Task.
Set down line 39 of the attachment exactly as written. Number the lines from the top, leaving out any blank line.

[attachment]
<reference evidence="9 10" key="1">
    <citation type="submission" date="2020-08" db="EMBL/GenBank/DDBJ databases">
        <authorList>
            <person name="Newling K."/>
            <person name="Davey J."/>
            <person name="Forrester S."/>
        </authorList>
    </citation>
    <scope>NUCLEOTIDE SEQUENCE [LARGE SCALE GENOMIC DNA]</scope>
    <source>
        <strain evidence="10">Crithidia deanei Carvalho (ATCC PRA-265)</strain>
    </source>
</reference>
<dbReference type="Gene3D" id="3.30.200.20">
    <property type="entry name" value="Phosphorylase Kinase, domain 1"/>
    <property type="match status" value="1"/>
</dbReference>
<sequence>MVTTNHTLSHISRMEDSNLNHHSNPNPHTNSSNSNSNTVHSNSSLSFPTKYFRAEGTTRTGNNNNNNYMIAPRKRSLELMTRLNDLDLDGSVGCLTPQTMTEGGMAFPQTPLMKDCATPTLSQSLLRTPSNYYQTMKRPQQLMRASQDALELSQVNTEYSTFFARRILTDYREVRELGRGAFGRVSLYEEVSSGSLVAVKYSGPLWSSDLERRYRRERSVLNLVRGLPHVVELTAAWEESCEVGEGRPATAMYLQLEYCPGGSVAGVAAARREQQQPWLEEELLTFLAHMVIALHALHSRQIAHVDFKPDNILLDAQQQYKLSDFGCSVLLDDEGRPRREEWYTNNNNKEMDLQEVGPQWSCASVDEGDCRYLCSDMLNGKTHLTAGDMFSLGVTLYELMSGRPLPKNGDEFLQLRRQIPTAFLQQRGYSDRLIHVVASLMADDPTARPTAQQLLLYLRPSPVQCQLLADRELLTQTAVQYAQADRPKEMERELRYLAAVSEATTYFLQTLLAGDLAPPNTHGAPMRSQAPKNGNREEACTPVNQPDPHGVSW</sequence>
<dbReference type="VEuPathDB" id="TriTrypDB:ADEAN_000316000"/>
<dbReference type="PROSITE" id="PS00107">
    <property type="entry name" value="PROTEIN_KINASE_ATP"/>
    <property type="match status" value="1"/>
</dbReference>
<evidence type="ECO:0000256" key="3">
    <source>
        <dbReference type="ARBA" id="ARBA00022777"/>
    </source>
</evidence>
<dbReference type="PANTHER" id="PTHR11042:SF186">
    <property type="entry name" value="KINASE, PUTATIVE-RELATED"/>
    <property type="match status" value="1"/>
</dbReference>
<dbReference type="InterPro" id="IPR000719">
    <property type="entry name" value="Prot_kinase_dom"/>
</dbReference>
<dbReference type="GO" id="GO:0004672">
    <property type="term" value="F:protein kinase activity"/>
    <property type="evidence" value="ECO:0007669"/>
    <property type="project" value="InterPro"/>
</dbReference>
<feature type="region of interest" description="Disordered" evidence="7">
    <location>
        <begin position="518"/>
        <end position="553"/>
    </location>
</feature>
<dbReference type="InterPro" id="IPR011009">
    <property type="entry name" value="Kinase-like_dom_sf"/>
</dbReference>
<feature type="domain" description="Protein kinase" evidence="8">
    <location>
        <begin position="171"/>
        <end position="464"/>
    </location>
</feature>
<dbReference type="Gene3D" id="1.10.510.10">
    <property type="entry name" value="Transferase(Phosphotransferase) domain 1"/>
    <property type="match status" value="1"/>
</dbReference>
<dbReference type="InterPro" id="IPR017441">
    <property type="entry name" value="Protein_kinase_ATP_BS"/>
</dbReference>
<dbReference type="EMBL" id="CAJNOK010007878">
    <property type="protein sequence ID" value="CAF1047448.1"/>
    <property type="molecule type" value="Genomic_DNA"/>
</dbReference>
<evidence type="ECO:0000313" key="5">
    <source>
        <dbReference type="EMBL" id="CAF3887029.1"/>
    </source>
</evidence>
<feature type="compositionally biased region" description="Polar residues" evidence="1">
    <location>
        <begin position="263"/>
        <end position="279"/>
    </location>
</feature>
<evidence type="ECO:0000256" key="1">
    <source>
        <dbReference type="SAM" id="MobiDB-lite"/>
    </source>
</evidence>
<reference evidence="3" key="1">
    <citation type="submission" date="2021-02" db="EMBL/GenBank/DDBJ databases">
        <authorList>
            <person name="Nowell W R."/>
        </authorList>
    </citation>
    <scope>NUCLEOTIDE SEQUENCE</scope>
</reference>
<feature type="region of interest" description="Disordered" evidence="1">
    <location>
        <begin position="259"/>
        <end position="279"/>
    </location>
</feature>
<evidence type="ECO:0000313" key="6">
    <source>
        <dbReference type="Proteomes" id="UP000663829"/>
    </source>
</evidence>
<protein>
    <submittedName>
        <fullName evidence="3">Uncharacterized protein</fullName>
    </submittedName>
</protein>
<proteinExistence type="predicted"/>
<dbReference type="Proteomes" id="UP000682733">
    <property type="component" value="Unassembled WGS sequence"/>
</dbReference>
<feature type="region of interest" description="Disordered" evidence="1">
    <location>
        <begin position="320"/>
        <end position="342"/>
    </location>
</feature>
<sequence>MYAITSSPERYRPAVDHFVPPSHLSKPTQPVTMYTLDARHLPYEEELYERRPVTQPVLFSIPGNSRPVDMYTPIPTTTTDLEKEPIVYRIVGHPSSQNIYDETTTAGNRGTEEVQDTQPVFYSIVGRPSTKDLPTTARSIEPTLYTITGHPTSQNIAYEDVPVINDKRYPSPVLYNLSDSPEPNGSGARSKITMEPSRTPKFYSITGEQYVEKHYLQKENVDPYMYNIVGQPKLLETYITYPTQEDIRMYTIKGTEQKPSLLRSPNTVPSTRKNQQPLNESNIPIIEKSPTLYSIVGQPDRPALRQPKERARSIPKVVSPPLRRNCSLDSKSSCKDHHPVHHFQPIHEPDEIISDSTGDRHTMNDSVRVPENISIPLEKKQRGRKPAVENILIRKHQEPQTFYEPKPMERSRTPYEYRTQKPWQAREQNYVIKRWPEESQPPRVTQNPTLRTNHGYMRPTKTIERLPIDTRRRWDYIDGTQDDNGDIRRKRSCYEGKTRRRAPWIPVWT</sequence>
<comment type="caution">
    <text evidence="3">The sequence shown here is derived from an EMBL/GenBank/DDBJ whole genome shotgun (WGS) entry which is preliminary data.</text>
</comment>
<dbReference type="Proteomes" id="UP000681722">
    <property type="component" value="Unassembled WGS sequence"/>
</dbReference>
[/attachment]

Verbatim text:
    <property type="project" value="InterPro"/>